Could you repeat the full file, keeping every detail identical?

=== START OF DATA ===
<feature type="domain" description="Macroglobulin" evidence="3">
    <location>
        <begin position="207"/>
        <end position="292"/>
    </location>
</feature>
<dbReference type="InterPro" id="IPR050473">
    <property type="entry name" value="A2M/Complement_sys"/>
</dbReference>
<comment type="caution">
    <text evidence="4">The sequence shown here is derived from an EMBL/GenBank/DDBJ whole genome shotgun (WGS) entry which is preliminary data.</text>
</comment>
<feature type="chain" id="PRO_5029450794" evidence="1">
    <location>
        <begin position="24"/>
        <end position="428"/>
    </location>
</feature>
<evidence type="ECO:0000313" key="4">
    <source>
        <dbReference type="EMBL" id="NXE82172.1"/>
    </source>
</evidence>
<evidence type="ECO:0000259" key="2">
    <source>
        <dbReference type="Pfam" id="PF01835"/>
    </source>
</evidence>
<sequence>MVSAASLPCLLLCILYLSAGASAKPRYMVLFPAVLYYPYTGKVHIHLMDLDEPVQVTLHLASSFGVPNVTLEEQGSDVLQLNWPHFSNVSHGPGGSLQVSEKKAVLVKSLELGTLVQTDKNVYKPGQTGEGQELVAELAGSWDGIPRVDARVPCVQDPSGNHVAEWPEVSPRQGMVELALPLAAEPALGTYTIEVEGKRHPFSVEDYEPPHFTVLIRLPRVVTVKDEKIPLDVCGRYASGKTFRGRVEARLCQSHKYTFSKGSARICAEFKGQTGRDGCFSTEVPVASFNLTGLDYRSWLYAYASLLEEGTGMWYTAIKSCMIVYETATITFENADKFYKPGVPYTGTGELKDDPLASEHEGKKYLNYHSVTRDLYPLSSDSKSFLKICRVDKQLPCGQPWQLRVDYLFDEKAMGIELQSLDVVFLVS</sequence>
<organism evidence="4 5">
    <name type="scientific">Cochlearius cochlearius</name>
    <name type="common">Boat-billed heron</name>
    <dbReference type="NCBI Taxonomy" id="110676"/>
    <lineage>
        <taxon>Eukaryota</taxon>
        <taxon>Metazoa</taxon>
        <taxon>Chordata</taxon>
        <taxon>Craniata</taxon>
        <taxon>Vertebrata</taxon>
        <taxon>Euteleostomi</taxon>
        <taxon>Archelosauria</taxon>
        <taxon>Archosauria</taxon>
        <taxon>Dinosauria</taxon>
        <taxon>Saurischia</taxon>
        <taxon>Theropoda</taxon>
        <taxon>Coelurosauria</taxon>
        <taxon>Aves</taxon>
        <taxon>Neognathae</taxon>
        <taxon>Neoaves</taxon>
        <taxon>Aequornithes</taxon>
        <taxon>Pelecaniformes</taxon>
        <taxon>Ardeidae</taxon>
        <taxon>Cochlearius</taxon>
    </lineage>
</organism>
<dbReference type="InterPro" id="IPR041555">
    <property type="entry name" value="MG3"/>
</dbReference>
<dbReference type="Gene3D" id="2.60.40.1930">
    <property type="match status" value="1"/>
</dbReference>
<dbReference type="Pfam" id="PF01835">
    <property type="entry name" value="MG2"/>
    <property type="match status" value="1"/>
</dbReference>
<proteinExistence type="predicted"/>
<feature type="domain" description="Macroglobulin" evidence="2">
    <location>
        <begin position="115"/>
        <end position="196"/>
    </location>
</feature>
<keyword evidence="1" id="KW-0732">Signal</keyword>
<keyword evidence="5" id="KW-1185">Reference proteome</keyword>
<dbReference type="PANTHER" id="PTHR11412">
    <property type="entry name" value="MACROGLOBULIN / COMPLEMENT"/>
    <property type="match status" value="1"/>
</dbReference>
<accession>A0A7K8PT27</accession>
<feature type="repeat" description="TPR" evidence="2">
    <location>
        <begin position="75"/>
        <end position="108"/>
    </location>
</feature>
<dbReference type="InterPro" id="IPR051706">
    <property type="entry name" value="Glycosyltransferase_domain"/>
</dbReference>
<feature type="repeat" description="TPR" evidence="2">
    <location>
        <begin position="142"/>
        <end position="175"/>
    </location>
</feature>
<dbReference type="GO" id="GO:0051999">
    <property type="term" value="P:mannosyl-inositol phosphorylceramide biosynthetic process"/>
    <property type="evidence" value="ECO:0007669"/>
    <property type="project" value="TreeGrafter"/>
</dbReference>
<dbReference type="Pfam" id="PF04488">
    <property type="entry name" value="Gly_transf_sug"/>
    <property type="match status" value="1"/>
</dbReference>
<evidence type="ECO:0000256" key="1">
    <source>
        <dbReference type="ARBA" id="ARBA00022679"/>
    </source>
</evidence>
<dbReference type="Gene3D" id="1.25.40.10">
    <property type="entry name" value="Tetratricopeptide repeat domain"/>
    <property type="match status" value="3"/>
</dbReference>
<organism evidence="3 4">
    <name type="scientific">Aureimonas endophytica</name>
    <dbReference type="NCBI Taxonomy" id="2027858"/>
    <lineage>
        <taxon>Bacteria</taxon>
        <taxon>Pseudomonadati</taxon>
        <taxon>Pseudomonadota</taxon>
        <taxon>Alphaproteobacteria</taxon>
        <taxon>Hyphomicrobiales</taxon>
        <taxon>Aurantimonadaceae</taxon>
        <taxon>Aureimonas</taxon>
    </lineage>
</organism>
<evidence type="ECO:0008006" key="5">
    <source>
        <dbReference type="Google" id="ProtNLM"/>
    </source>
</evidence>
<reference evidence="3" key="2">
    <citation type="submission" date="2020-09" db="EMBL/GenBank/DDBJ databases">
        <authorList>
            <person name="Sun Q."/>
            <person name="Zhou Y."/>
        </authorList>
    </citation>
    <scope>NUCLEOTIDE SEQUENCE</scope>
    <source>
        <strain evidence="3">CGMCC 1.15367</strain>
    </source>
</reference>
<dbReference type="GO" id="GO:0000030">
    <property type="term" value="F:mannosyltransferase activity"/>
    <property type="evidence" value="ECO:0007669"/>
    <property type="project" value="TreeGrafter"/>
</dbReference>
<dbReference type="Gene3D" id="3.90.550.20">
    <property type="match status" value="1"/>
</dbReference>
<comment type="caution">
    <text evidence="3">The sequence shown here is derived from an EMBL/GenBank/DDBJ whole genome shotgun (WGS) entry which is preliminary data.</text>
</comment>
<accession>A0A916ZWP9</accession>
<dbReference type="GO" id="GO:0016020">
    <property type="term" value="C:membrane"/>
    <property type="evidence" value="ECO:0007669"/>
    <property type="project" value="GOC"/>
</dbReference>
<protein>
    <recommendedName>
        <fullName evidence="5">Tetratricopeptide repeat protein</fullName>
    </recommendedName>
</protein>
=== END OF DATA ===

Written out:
<feature type="domain" description="Macroglobulin" evidence="3">
    <location>
        <begin position="207"/>
        <end position="292"/>
    </location>
</feature>
<dbReference type="InterPro" id="IPR050473">
    <property type="entry name" value="A2M/Complement_sys"/>
</dbReference>
<comment type="caution">
    <text evidence="4">The sequence shown here is derived from an EMBL/GenBank/DDBJ whole genome shotgun (WGS) entry which is preliminary data.</text>
</comment>
<feature type="chain" id="PRO_5029450794" evidence="1">
    <location>
        <begin position="24"/>
        <end position="428"/>
    </location>
</feature>
<evidence type="ECO:0000313" key="4">
    <source>
        <dbReference type="EMBL" id="NXE82172.1"/>
    </source>
</evidence>
<evidence type="ECO:0000259" key="2">
    <source>
        <dbReference type="Pfam" id="PF01835"/>
    </source>
</evidence>
<sequence>MVSAASLPCLLLCILYLSAGASAKPRYMVLFPAVLYYPYTGKVHIHLMDLDEPVQVTLHLASSFGVPNVTLEEQGSDVLQLNWPHFSNVSHGPGGSLQVSEKKAVLVKSLELGTLVQTDKNVYKPGQTGEGQELVAELAGSWDGIPRVDARVPCVQDPSGNHVAEWPEVSPRQGMVELALPLAAEPALGTYTIEVEGKRHPFSVEDYEPPHFTVLIRLPRVVTVKDEKIPLDVCGRYASGKTFRGRVEARLCQSHKYTFSKGSARICAEFKGQTGRDGCFSTEVPVASFNLTGLDYRSWLYAYASLLEEGTGMWYTAIKSCMIVYETATITFENADKFYKPGVPYTGTGELKDDPLASEHEGKKYLNYHSVTRDLYPLSSDSKSFLKICRVDKQLPCGQPWQLRVDYLFDEKAMGIELQSLDVVFLVS</sequence>
<organism evidence="4 5">
    <name type="scientific">Cochlearius cochlearius</name>
    <name type="common">Boat-billed heron</name>
    <dbReference type="NCBI Taxonomy" id="110676"/>
    <lineage>
        <taxon>Eukaryota</taxon>
        <taxon>Metazoa</taxon>
        <taxon>Chordata</taxon>
        <taxon>Craniata</taxon>
        <taxon>Vertebrata</taxon>
        <taxon>Euteleostomi</taxon>
        <taxon>Archelosauria</taxon>
        <taxon>Archosauria</taxon>
        <taxon>Dinosauria</taxon>
        <taxon>Saurischia</taxon>
        <taxon>Theropoda</taxon>
        <taxon>Coelurosauria</taxon>
        <taxon>Aves</taxon>
        <taxon>Neognathae</taxon>
        <taxon>Neoaves</taxon>
        <taxon>Aequornithes</taxon>
        <taxon>Pelecaniformes</taxon>
        <taxon>Ardeidae</taxon>
        <taxon>Cochlearius</taxon>
    </lineage>
</organism>
<dbReference type="InterPro" id="IPR041555">
    <property type="entry name" value="MG3"/>
</dbReference>
<dbReference type="Gene3D" id="2.60.40.1930">
    <property type="match status" value="1"/>
</dbReference>
<dbReference type="Pfam" id="PF01835">
    <property type="entry name" value="MG2"/>
    <property type="match status" value="1"/>
</dbReference>
<proteinExistence type="predicted"/>
<feature type="domain" description="Macroglobulin" evidence="2">
    <location>
        <begin position="115"/>
        <end position="196"/>
    </location>
</feature>
<keyword evidence="1" id="KW-0732">Signal</keyword>
<keyword evidence="5" id="KW-1185">Reference proteome</keyword>
<dbReference type="PANTHER" id="PTHR11412">
    <property type="entry name" value="MACROGLOBULIN / COMPLEMENT"/>
    <property type="match status" value="1"/>
</dbReference>
<accession>A0A7K8PT27</accession>
<feature type="repeat" description="TPR" evidence="2">
    <location>
        <begin position="75"/>
        <end position="108"/>
    </location>
</feature>
<dbReference type="InterPro" id="IPR051706">
    <property type="entry name" value="Glycosyltransferase_domain"/>
</dbReference>
<feature type="repeat" description="TPR" evidence="2">
    <location>
        <begin position="142"/>
        <end position="175"/>
    </location>
</feature>
<dbReference type="GO" id="GO:0051999">
    <property type="term" value="P:mannosyl-inositol phosphorylceramide biosynthetic process"/>
    <property type="evidence" value="ECO:0007669"/>
    <property type="project" value="TreeGrafter"/>
</dbReference>
<dbReference type="Pfam" id="PF04488">
    <property type="entry name" value="Gly_transf_sug"/>
    <property type="match status" value="1"/>
</dbReference>
<evidence type="ECO:0000256" key="1">
    <source>
        <dbReference type="ARBA" id="ARBA00022679"/>
    </source>
</evidence>
<dbReference type="Gene3D" id="1.25.40.10">
    <property type="entry name" value="Tetratricopeptide repeat domain"/>
    <property type="match status" value="3"/>
</dbReference>
<organism evidence="3 4">
    <name type="scientific">Aureimonas endophytica</name>
    <dbReference type="NCBI Taxonomy" id="2027858"/>
    <lineage>
        <taxon>Bacteria</taxon>
        <taxon>Pseudomonadati</taxon>
        <taxon>Pseudomonadota</taxon>
        <taxon>Alphaproteobacteria</taxon>
        <taxon>Hyphomicrobiales</taxon>
        <taxon>Aurantimonadaceae</taxon>
        <taxon>Aureimonas</taxon>
    </lineage>
</organism>
<evidence type="ECO:0008006" key="5">
    <source>
        <dbReference type="Google" id="ProtNLM"/>
    </source>
</evidence>
<reference evidence="3" key="2">
    <citation type="submission" date="2020-09" db="EMBL/GenBank/DDBJ databases">
        <authorList>
            <person name="Sun Q."/>
            <person name="Zhou Y."/>
        </authorList>
    </citation>
    <scope>NUCLEOTIDE SEQUENCE</scope>
    <source>
        <strain evidence="3">CGMCC 1.15367</strain>
    </source>
</reference>
<dbReference type="GO" id="GO:0000030">
    <property type="term" value="F:mannosyltransferase activity"/>
    <property type="evidence" value="ECO:0007669"/>
    <property type="project" value="TreeGrafter"/>
</dbReference>
<dbReference type="Gene3D" id="3.90.550.20">
    <property type="match status" value="1"/>
</dbReference>
<comment type="caution">
    <text evidence="3">The sequence shown here is derived from an EMBL/GenBank/DDBJ whole genome shotgun (WGS) entry which is preliminary data.</text>
</comment>
<accession>A0A916ZWP9</accession>
<dbReference type="GO" id="GO:0016020">
    <property type="term" value="C:membrane"/>
    <property type="evidence" value="ECO:0007669"/>
    <property type="project" value="GOC"/>
</dbReference>
<protein>
    <recommendedName>
        <fullName evidence="5">Tetratricopeptide repeat protein</fullName>
    </recommendedName>
</protein>